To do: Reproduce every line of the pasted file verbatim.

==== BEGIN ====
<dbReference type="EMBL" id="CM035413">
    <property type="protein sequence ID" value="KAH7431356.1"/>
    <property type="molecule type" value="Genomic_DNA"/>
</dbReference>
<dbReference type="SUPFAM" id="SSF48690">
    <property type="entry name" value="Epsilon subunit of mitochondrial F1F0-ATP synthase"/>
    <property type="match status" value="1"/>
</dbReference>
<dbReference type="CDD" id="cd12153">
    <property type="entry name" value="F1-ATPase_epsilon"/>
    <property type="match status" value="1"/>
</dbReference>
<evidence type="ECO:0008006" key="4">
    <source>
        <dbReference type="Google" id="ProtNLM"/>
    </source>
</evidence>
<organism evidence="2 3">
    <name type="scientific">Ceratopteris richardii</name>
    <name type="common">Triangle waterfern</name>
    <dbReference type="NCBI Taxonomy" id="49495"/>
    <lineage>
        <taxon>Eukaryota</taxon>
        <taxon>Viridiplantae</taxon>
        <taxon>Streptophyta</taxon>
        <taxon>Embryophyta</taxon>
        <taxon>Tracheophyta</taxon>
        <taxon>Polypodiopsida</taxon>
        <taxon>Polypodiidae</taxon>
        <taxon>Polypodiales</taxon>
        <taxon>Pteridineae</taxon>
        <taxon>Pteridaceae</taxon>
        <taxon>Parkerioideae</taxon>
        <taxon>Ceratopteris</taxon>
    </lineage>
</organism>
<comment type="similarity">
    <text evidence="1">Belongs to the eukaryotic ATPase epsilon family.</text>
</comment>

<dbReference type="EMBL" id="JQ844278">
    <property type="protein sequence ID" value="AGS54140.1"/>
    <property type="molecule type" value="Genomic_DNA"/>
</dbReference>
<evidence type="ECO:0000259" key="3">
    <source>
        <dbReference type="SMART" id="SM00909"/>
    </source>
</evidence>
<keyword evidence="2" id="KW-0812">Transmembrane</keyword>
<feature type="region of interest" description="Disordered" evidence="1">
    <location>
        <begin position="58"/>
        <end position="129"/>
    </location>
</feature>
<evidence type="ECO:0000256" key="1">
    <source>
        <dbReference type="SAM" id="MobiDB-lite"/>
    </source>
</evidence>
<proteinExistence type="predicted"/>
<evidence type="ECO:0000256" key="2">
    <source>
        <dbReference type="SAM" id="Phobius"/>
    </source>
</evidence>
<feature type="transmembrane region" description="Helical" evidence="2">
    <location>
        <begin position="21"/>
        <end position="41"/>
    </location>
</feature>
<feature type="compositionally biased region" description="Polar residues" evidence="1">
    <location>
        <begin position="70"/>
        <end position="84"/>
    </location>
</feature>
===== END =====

<dbReference type="EMBL" id="CM035413">
    <property type="protein sequence ID" value="KAH7431356.1"/>
    <property type="molecule type" value="Genomic_DNA"/>
</dbReference>
<dbReference type="SUPFAM" id="SSF48690">
    <property type="entry name" value="Epsilon subunit of mitochondrial F1F0-ATP synthase"/>
    <property type="match status" value="1"/>
</dbReference>
<dbReference type="CDD" id="cd12153">
    <property type="entry name" value="F1-ATPase_epsilon"/>
    <property type="match status" value="1"/>
</dbReference>
<evidence type="ECO:0008006" key="4">
    <source>
        <dbReference type="Google" id="ProtNLM"/>
    </source>
</evidence>
<organism evidence="2 3">
    <name type="scientific">Ceratopteris richardii</name>
    <name type="common">Triangle waterfern</name>
    <dbReference type="NCBI Taxonomy" id="49495"/>
    <lineage>
        <taxon>Eukaryota</taxon>
        <taxon>Viridiplantae</taxon>
        <taxon>Streptophyta</taxon>
        <taxon>Embryophyta</taxon>
        <taxon>Tracheophyta</taxon>
        <taxon>Polypodiopsida</taxon>
        <taxon>Polypodiidae</taxon>
        <taxon>Polypodiales</taxon>
        <taxon>Pteridineae</taxon>
        <taxon>Pteridaceae</taxon>
        <taxon>Parkerioideae</taxon>
        <taxon>Ceratopteris</taxon>
    </lineage>
</organism>
<comment type="similarity">
    <text evidence="1">Belongs to the eukaryotic ATPase epsilon family.</text>
</comment>

<dbReference type="EMBL" id="JQ844278">
    <property type="protein sequence ID" value="AGS54140.1"/>
    <property type="molecule type" value="Genomic_DNA"/>
</dbReference>
<evidence type="ECO:0000259" key="3">
    <source>
        <dbReference type="SMART" id="SM00909"/>
    </source>
</evidence>
<keyword evidence="2" id="KW-0812">Transmembrane</keyword>
<feature type="region of interest" description="Disordered" evidence="1">
    <location>
        <begin position="58"/>
        <end position="129"/>
    </location>
</feature>
<evidence type="ECO:0000256" key="1">
    <source>
        <dbReference type="SAM" id="MobiDB-lite"/>
    </source>
</evidence>
<proteinExistence type="predicted"/>
<evidence type="ECO:0000256" key="2">
    <source>
        <dbReference type="SAM" id="Phobius"/>
    </source>
</evidence>
<feature type="transmembrane region" description="Helical" evidence="2">
    <location>
        <begin position="21"/>
        <end position="41"/>
    </location>
</feature>
<feature type="compositionally biased region" description="Polar residues" evidence="1">
    <location>
        <begin position="70"/>
        <end position="84"/>
    </location>
</feature>